"Stupid, stupid, ska-spit STUPID!" I was shouting as the recovery crew on Phao opened up the hatch to the escape pod. My crew followed behind me sullen as we briskly walked from the scorched pod across the hangar deck to the ramp underneath a brand new Scorpion. I swiped the bill from the hands of the human female insurance adjuster, pressing my palm on the smart-flimsy without even looking at the total.

"Clutch-brother you should not be so hard on yourself, we had to fight."

I wheeled around in a fury and pointed my clawed finger into Anthraceyt Muritens face and said calmly, "I am hard on myself because I should know better. A one to one attack on that Mooncrusher was suicide, especially without a shield. I put us all at risk... for what? To say I fought at the first battle of Cor Caroli? No, little clutch-brother discretion is the better part of valor. It seems that for all of my battles I have not yet learned that."

Anthraceyt lowered his gaze and followed silently into the turbo lift that led to the bridge of the new Luna Fuwuyothi. When we all reached our stations, strangely similar to the ones on the destroyed Scorpion, I said softly to Anthraceyt, "Please take us into orbit and set a course for Kitalpha, maximum speed."

"As you command-clutch brother."

Within moments we were across the cluster and I saw from the news feed that Eronime had been destroyed. I gritted my teeth. "Take us into Etamin."

From Etamin we came to Cebece where a long wall of military outposts bisected the sector. As we came to the wormhole to Gomesia one of my other navigators shouted "Clutch-brother, Imperial signatures in the mouth of the wormhole!"

Through the view port the large imperial ships were visible as blackness in front of the near blinding glare of the spacial anomaly. I noticed the recognition codes on a Behemoth in the formation and my eyes widened.

"We have to be quick, target that Behemoth's engines and fire forward EM batteries."

The battle was quick and one sided. The Behemoth did not have any weapons. From the safety of the mouth of the wormhole we watched as the Mooncrushers from moved back in forth in space blinking their indicator lights at us.

"They are taunting us aren't they clutch-brother?" Anthraceyt asked.

"Most likely young-one. However, we are done for the day. Remember, discretion is the better part of valor." I said with a smile.

Thursday, April 16, 2009


I hate close combat. I hate the smell of ozone from laser fire passing through recycled star base atmosphere. I hate the cries of fallen comrades in my headpiece. I hate the blood that splatters on my ebidium chest plate. As I led my squad through the outer areas of the Horizon Mining Outpost's command center I thought to myself that we pilots, the privileged few, are too insulated from warfare. We command our warships. We fire our missiles. We direct our missile batteries. Our victims are blips on a sensor display. Their death-cries are oxygen burning out in vacuum.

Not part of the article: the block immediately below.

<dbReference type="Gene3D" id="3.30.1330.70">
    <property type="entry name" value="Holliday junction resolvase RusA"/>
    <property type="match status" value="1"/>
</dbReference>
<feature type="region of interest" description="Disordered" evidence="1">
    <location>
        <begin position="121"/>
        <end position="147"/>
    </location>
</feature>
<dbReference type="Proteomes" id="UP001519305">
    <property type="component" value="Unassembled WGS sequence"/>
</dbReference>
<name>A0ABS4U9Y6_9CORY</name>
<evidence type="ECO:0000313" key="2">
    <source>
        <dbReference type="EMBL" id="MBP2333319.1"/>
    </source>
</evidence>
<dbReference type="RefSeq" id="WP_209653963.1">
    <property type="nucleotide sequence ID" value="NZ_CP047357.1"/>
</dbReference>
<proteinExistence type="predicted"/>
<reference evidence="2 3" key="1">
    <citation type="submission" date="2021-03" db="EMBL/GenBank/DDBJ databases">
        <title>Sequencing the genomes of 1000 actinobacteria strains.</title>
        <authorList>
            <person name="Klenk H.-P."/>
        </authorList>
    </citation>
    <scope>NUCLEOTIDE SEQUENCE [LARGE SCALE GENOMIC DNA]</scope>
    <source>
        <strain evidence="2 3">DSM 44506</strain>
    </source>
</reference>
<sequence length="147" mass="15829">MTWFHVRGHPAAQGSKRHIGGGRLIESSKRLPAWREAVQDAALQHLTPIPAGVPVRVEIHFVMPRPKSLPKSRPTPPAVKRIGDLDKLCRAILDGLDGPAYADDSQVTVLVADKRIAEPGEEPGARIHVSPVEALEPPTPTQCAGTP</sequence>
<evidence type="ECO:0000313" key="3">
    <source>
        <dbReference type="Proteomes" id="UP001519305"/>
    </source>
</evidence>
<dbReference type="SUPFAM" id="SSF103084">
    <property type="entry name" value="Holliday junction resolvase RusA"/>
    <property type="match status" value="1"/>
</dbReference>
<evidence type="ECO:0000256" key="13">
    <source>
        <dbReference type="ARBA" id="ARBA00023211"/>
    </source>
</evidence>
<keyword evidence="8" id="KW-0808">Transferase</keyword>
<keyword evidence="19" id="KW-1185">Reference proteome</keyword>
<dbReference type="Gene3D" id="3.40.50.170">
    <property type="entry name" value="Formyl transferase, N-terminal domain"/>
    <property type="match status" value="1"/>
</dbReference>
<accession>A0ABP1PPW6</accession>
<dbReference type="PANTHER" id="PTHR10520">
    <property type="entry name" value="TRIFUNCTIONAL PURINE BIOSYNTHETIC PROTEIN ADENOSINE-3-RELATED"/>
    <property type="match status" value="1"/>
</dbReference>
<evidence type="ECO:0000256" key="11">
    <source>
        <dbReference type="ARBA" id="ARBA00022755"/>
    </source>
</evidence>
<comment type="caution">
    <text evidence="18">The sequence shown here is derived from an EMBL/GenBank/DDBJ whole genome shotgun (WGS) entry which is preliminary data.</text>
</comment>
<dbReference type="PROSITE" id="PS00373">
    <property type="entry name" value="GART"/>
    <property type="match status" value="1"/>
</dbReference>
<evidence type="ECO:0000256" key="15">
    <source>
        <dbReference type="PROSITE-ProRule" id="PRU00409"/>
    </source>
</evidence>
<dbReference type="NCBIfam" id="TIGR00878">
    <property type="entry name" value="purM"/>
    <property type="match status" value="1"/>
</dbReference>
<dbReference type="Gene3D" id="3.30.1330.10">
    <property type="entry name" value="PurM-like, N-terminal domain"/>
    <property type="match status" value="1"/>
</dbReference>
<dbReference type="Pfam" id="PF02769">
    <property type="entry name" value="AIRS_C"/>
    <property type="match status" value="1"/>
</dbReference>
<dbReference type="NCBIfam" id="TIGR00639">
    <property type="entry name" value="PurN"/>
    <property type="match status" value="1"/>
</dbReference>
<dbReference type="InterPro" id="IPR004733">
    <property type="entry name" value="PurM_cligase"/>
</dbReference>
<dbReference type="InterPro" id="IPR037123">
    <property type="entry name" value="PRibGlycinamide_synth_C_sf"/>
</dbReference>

There I was. Crouched behind a bulkhead as the valiant defenders fired lasers and slug-throwers over my head. I nodded to the Union Marine Sergeant in my squad. He led two agile Keldons around the bulkhead as the rest of us lay down covering fire. Once they reached their advanced position the Sergeant lobbed a plasma grenade into the mob of defenders. There was a piercing shriek and a flash of light. The resistance at this part of the command center was over.

Using hand signals I directed my squad to form a defensive line on our new position. I radioed Son Dagobert that we had cleared the way to section three. I traded a knowing glance with my clutch-brother as he led his Keldons on toward victory.

I scraped a bit of blood off my armor with a talon as i listened to the laser fire echo down the promenade.

Sunday, March 8, 2009


The command deck of the Luna Fuwuyothi is silent and I am alone in its center. I have brought aboard three new crew mates to help me with day to day operations. They are asleep. I have not slept in a few days. Hate keeps me awake. Caff and candy keep me functional. I look out of the transparent-ebidium view port. Friendly indicators on the HUD overlay mark the locations of the invisible Scorpions of my compatriots. Old friends and new, side by side. Warriors, finally.

Friday, February 20, 2009


I have been spent the past few days on border patrol duty. My warship, along with warships from half a dozen Union alliances, was on the frontier enforcing the border closure. The worst part about border patrol is the quiet. I have been alone on the Luna Fuwuyothi since the death of her namesake and fellow crew mates. I have not yet been ready to accept the responsibility that comes with holding the life of another in my claws. My life is meaningless. My body is a genetically engineered husk. My soul is binary code. It is backed up every cycle and beamed through subspace to a cloneing facility on Phao.

Luna and Thaeophyan and Holdorn were real. There was no back up for them. No second, third, fourth, or fifth chance.

My enemies took their lives with a hired assasin. They could not face the real death. So they kept their hands and their consciences clean. Because what happened to me? Dying is painful but not permanant. It is merely an inconveniance.

Luna is dead. I am not. I will never die until I choose to.

But I have found meaning for my safe endless life.

I will bring my enemies real-death.